Foreword Review — Nov / Dec 2003
“Each pass of the clippers left another exposed trail of pale, white scalp, and as I watched, my memory dredged up old images from pictures I’d seen in some magazine of the French women who had taken German soldiers for lovers.” Jack, the main character in the novel, acknowledges that this vision of his wife shearing her treasured locks is “simultaneously petty and cruel,” and readers feel as helpless as Jack to help this victim through her unwelcome journey through breast cancer. The novel transcends Jack’s passage “inch by inch,” as his wife, Leslie, finds herself facing surgery, chemotherapy, radiation, and the emotions that affect her and her family’s lives.
Reading this book is like paying attention to that voice that plays behind everyday actions. It enables the reader to experience cancer through a partner’s eyes. The reader empathizes as Jack turns this challenge into an opportunity for discovery, for living in the moment, and for identifying purpose behind those moments.
Jack is an aging executive at a company going through “reorganization” with a non-empathetic boss. Cancer infects his family’s lives, while consultants (he calls them “ghouls”) hover at his workplace, looking for “efficiencies.” At the same time that his wife’s life is threatened, so is his job, which adds to his feelings of helplessness.
Jack also shares the experience of the “empty nest” syndrome that couples endure when their children leave home. His oldest son, Brad, and younger daughter, Andy, reveal facets of character that Jack was unaware of, strengths that surface in their adverse venture. Leslie chooses when and what to share with her family about her condition, which is understandably difficult for them to accept. Jack, her soul mate, allows her to captain the ship, despite the family’s well-intentioned, although mutinous, desires. Jack admires Leslie’s control, but the reader may see her as too controlling, and may wish that Jack could express his own pain and helplessness. Norman, who has written six novels and four nonfiction books, and is currently editor of Forbes FYI, allows Jack to communicate some selfish thoughts; however, they are so few that the reader may challenge their honesty.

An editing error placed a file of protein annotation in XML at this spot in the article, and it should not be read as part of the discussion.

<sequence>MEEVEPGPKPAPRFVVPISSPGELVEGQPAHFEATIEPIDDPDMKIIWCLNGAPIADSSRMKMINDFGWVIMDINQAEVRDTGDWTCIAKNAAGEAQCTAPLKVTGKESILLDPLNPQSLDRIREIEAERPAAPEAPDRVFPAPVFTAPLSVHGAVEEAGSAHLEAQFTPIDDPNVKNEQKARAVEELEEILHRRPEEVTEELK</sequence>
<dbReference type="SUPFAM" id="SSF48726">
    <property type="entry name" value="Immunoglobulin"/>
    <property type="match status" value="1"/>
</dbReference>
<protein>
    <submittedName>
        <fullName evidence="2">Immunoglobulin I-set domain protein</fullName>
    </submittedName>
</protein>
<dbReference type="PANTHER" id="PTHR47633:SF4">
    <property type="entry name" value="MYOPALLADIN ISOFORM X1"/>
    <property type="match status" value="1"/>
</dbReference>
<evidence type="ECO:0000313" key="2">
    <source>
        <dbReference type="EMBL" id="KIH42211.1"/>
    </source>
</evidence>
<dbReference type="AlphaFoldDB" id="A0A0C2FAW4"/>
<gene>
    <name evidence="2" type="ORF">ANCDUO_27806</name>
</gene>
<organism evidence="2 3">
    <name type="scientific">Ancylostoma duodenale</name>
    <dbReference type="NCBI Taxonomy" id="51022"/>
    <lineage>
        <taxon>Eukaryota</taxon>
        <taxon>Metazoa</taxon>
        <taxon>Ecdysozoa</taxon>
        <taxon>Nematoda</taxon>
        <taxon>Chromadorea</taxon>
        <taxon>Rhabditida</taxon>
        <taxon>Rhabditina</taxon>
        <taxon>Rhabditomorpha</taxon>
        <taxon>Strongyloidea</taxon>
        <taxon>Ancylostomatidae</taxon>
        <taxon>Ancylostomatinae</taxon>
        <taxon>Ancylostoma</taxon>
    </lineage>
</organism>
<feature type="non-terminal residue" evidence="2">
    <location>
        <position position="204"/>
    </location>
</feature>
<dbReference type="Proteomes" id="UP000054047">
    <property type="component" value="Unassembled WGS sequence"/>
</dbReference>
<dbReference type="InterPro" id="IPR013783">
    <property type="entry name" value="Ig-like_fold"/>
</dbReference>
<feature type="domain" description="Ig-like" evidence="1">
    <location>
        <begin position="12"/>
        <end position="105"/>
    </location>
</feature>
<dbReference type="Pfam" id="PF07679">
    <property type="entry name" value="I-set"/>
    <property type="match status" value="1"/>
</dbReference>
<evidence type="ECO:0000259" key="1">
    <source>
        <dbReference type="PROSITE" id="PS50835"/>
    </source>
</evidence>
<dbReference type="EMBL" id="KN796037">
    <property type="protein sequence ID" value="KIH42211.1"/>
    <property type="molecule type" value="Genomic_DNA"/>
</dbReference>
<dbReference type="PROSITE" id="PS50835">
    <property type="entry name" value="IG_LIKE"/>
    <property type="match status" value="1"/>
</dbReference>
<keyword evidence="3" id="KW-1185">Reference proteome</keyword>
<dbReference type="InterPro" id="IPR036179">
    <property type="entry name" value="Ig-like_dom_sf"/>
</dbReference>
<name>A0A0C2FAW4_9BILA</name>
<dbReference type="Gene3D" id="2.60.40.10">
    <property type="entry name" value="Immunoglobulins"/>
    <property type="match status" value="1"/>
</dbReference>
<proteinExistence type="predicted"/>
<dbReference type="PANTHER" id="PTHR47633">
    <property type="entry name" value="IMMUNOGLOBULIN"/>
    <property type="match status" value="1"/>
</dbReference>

Jack does dare to put a voice to those emotions normally shuffled aside due to their inconsequence in the scheme of things. By doing so, he demonstrates that cancer victimizes more than the body: vulnerabilities extend to families and friends, and through these frailties, one can find endurance, and a reason, to go on. Henry Thoreau once said, “When you find the dog is chasing you, turn around and whistle for it.” Jack’s family whistles, and the dog settles down.